DNA demethylation, gene imprinting and transposon silencing


Gene imprinting is the expression of certain genes depending on their parent-of-origin, essential for normal development in both flowering plants and placental mammals.  In plants, imprinting is mostly confined to the endosperm of the developing seed.  DNA demethylation of specific loci in the female gametophyte is central to the control of this epigenetically regulated process.  As such, DNA demethylation is essential during plant development due to its role in the regulation of gene imprinting.  Our recent data, together with our collaborators in Daniel Zilberman’s lab, support this, but also reveal a more basal function for this process.  DNA demethylation by DME seems to primarily regulate the activity of transposable elements, in order to protect the genomic integrity of progeny.  The monoallelic silencing of genes whose expression is controlled by TEs, if conferring a selection advantage, may have led to the evolution of imprinted loci in flowering plant endosperm.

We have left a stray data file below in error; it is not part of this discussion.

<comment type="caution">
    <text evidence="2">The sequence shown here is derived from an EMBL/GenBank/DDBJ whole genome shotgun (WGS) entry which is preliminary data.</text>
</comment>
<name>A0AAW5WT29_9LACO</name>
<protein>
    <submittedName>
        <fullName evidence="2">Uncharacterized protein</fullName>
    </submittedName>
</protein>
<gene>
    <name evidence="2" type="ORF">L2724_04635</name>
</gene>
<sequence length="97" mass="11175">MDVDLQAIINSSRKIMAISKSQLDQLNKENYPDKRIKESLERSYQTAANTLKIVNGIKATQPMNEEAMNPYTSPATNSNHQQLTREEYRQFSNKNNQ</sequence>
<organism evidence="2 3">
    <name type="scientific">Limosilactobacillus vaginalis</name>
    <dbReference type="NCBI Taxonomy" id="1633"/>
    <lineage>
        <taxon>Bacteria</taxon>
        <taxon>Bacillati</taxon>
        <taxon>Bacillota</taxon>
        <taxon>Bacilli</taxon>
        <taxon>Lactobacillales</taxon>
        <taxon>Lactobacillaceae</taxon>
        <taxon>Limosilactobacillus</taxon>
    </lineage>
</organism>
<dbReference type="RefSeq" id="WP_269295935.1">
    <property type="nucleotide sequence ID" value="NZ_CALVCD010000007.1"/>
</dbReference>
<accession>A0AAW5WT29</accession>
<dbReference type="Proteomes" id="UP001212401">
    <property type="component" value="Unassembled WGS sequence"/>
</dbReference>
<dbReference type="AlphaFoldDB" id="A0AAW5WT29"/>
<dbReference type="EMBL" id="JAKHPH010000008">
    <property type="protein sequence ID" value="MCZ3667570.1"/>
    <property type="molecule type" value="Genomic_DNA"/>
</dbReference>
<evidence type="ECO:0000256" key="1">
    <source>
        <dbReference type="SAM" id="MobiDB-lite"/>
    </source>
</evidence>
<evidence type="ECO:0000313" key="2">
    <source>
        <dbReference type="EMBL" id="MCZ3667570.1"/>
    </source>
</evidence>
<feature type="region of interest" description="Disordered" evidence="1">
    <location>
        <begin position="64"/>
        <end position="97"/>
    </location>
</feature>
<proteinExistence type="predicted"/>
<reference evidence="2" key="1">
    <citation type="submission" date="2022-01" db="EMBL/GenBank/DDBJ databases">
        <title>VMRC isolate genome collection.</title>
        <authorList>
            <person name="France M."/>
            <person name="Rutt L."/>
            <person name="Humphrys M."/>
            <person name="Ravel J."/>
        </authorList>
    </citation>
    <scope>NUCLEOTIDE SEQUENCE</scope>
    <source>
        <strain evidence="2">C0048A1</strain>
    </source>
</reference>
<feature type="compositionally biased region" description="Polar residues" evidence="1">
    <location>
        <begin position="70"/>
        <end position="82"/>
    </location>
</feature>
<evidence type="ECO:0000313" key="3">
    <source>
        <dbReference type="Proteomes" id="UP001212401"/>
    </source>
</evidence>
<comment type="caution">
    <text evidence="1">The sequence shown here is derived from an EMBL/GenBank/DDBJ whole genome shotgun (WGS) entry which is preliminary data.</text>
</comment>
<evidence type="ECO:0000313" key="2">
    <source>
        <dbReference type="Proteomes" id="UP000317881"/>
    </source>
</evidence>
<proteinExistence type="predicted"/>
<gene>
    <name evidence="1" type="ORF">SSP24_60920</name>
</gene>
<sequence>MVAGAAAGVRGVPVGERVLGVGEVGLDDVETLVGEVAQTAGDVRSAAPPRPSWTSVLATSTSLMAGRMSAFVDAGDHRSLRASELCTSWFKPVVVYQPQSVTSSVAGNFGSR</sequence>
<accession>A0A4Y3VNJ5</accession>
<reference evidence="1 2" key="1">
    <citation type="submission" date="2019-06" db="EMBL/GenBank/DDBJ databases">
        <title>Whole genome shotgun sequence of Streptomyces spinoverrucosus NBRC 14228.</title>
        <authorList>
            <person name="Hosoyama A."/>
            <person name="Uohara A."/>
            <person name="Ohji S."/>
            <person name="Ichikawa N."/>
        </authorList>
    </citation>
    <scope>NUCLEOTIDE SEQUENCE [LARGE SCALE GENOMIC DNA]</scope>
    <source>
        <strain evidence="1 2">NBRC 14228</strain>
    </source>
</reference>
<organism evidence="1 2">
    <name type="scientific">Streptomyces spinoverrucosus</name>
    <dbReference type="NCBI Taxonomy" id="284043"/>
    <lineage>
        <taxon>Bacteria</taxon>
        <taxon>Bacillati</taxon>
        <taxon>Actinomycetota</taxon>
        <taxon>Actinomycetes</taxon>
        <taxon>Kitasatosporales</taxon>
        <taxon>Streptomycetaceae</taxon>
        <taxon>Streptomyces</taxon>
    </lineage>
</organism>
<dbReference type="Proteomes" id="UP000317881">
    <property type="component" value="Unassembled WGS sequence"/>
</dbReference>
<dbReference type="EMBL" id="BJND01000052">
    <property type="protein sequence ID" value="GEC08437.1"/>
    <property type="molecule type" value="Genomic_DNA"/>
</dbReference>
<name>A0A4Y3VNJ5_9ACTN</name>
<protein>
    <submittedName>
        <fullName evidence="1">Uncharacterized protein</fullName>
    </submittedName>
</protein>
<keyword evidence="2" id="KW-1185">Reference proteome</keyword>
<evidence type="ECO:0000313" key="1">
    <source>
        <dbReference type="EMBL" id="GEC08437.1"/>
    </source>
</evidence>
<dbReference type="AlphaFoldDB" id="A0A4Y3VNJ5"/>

Double fertilisation

The female Arabidopsis gametophyte is formed within the ovule. A haploid spore undergoes three mitotic divisions to form an 8-nucleus, 7-cell female gametophyte containing the egg, central, synergid, and antipodal cells. Before fertilization, a diploid nucleus is formed in the central cell by the fusion of two haploid nuclei. The endosperm is derived from fertilization of the central cell by a sperm cell, whilst fertilization of the adjacent egg cell by a second sperm cell gives rise to the embryo.  Thus, double fertilization generates a seed with a triploid endosperm and diploid embryo.


The female and male gametophytes in Arabidopsis, From Bauer and Fischer., 2011; PDF; AC, Antipodal cells; CCN, Central Cell Nucleus; SC, Synergid Cell; GN, Generative nucleus; VC, Vegetative Cell.